Types of Tragedy for Drama Class

Ghosts were common in Elizabethan tragedies.

Studying tragedy in the drama classroom is not only essential for a student’s understanding of theatre, but can also encourage powerful and stirring student performances. Simple tragedies may be suitable for junior drama students, while heavier tragic forms will appeal to senior students of theatre.

Greek philosopher Aristotle defined tragedy in his work The Poetics, the very first example of dramatic theory:

Tragedy, then, is an imitation of an action that is serious, complete,
and of a certain magnitude; in language embellished with each kind
of artistic ornament, the several kinds being found in separate parts
of the play; in the form of action, not of narrative; through pity
and fear effecting the proper purgation (catharsis) of these emotions.

Below I have compiled a variety of tragic forms with my own descriptions, suggested year levels at which to study them in drama, plus links to relevant published articles on The Drama Teacher.

 TragedyTragic plays normally focus on misfortunes surrounding a hero, usually the protagonist, and often a flawed one. Tragedies typically include serious subject matter or themes, and sometimes end in the downfall or death of one or more characters.All
Greek TragedyAncient Greek tragedies typically consisted of a protagonist of high rank who makes an error of judgement (flawed) and accepts his fall from grace. Other important elements include Gods, mythology, conflict, suffering and catharsis. The great Greek tragedians were Sophocles, Euripides and Aeschylus. Sophocles’ play Oedipus Rex is often considered the perfect tragedy.Middle


Roman TragedyWhile many Greek tragedies were still being performed during Roman times, few genuine Roman tragedies survive. Those that have survived are mostly adaptations of Greek tragedies. Nine plays written by Roman philosopher Seneca survive today, some of which are considered revenge tragedies, adopted by Elizabethan and Jacobean playwrights in the late 16th and early 17th centuries.Senior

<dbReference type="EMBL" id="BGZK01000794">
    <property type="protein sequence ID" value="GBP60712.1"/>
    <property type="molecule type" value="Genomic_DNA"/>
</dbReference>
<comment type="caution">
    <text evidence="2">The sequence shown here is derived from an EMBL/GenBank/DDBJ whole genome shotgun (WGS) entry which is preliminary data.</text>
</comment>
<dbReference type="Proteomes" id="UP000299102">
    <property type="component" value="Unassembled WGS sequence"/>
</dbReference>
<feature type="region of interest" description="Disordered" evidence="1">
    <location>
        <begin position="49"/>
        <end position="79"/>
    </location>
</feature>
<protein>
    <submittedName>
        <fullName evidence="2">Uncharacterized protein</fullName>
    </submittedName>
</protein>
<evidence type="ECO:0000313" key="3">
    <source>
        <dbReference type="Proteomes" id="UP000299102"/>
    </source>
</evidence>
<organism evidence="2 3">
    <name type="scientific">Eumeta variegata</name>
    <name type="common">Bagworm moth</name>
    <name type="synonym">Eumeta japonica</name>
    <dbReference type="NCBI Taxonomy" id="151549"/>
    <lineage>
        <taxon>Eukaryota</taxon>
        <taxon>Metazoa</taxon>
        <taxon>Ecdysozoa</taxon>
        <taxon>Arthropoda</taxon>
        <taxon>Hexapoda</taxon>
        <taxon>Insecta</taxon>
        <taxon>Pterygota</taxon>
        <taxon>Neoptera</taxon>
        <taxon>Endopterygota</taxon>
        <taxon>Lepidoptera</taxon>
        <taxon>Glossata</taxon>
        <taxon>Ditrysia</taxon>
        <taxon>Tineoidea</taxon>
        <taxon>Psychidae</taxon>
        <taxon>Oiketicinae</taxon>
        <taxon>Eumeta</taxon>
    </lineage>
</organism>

Elizabethan and Jacobean TragedyElizabethan tragedies (not all written by William Shakespeare) often include protagonists of high status (nobility, military rank, etc.) who are flawed, encounter a reversal of fortune and (usually) die at play’s end. Jacobean tragedies are mostly characterised as being revenge tragedies (see below).Middle


Revenge TragedyRevenge tragedies are dramatic works in which one character seeks revenge upon another character for an evil doing. Most often associated with the Jacobean era, these revenge tragedies were actually a revival from Roman times. Excellent examples of revenge tragedies include William Shakespeare’s Hamlet and John Webster’s The Duchess of Malfi.Senior
TragicomedyA mixture of tragic and comic elements existing in a single dramatic work. Samuel Beckett’s absurdist play Waiting for Godot is a fine example of the form, where the comic elements are not necessarily noticeable at first glance.All
Domestic TragedyThese dramas originated in the Elizabethan period, but broke from previously established conventions, instead portraying the common man in a domestic setting as the tragic hero (as opposed to a character of nobility in a palatial setting). Excellent examples include Henrik Ibsen’s A Doll’s House and Eugene O’Neill’s The Iceman Cometh.Senior

7 Responses

  1. Victor Kingsley Akussah says:

    thanks for this in depth explanation. very concise and straightforward. however, i have been battling with the issue of who the protagonist of the book…. Julius caesar is? can you please help me out….. i am torn between Caesar and Brutus.



  3. Maryam sehyi says:

    Waw!what an extra ordinary explanation,pray dt god wil always guides u.Bt wht of d types of tragedy?.

  4. Pawan Nimesh says:

    Please tell me about personal pastoral elegy these are tragedy or not
    I want to know how many kinds are there tragedy
    I will be highly obliged to you
    Professor asked me what type tragedy is Antigone but I couldn’t

    • Ajjunwa Ekene Pius says:

      Elegy is not a kind of drama, so it’s not tragedy at all. it is a kind of poem. However, Antigone is a classical or Greek tragedy.

  5. abdur rehman says:

    this was quite a handful information.However, I was in need of the types of drama

Leave a Reply

Your email address will not be published. Required fields are marked *